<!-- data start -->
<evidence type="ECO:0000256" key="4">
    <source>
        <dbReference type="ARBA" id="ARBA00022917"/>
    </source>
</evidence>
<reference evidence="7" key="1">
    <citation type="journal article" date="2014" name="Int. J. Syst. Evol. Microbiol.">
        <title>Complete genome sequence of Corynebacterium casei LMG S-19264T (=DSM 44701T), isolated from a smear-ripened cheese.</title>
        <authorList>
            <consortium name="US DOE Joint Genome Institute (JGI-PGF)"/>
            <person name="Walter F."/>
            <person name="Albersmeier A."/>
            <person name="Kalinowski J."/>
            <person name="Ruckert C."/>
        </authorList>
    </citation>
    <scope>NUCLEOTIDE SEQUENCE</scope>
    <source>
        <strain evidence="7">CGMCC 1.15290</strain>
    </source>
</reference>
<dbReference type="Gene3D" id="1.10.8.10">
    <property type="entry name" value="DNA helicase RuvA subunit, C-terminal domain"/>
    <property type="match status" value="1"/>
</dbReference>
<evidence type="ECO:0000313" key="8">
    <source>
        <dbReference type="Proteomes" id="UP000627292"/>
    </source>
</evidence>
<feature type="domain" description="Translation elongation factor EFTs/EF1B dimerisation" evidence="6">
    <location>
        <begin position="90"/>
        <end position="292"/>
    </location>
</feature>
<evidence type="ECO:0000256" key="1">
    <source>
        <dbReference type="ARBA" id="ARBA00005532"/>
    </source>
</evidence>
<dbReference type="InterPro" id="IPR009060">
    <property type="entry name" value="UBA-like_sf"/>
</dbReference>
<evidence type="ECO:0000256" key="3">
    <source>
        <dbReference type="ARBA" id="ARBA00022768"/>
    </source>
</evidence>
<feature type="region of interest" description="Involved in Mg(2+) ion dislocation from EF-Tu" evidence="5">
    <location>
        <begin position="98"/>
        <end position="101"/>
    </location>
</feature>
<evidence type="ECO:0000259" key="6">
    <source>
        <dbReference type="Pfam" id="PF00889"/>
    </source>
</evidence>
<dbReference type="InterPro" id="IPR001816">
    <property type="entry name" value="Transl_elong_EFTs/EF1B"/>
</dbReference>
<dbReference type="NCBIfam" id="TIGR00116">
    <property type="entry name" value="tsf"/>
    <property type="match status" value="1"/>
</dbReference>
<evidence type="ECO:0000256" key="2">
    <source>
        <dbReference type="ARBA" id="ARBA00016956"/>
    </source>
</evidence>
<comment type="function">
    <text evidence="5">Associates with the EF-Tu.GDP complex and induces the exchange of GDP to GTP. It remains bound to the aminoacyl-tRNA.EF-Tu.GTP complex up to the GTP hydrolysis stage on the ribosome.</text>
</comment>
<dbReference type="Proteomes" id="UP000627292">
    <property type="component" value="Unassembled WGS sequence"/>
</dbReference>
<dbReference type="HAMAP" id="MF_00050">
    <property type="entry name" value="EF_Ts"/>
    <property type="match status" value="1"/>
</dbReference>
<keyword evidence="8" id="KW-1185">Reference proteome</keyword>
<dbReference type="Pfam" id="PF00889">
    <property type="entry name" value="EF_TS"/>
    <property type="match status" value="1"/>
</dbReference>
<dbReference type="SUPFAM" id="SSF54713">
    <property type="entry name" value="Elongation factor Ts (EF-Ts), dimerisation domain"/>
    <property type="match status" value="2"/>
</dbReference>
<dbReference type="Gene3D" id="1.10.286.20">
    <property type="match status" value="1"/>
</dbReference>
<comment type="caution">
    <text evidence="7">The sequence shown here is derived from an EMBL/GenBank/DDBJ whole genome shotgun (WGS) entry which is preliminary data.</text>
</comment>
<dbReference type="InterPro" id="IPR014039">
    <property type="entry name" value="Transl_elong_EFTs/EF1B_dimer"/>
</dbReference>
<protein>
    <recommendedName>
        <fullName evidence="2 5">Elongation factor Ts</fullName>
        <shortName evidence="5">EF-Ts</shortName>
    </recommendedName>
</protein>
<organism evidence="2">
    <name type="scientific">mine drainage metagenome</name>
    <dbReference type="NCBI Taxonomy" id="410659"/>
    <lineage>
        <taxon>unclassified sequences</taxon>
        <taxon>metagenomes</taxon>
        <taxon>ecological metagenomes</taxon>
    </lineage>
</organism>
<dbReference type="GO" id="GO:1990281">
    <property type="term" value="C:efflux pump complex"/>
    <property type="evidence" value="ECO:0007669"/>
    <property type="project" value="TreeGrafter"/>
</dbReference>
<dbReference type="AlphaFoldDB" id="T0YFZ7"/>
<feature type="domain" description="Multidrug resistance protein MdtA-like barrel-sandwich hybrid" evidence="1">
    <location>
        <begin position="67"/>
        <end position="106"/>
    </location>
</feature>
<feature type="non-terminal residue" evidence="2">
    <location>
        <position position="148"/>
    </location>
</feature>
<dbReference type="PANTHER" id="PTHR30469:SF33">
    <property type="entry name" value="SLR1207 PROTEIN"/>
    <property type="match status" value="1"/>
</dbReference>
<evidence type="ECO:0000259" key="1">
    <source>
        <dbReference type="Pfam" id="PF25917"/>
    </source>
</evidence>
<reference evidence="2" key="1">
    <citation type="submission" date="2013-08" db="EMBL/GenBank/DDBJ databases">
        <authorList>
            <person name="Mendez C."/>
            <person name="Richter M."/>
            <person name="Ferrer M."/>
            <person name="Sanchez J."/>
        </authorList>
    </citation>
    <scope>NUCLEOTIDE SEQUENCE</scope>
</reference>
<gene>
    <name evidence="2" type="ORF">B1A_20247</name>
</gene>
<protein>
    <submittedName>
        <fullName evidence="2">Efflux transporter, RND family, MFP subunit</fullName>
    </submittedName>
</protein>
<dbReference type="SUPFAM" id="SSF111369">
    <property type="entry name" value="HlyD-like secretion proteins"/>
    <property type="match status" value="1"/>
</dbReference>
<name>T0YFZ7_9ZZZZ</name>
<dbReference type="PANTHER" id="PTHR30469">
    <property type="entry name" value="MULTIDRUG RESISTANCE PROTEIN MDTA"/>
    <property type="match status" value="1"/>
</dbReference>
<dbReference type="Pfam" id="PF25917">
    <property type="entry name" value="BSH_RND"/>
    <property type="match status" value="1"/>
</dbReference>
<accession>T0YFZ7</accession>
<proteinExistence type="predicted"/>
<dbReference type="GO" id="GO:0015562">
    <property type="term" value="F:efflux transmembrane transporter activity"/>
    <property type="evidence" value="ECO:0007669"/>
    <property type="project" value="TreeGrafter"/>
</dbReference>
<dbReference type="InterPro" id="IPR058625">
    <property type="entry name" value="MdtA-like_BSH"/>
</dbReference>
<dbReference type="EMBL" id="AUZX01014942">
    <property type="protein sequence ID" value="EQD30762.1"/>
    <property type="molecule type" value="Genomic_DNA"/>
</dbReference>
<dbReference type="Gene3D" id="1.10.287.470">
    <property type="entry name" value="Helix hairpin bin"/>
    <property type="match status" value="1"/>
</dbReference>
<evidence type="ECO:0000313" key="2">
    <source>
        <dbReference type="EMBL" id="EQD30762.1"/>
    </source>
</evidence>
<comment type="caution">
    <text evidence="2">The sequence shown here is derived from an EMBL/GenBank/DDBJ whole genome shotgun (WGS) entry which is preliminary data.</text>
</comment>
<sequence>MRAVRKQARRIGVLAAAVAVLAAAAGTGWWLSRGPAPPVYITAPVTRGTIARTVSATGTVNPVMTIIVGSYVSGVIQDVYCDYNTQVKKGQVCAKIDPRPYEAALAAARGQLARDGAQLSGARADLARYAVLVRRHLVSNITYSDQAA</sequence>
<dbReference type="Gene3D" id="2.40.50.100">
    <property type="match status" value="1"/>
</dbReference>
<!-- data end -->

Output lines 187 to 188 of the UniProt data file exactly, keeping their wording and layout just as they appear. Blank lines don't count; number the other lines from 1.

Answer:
</dbReference>
<dbReference type="Gene3D" id="1.10.287.470">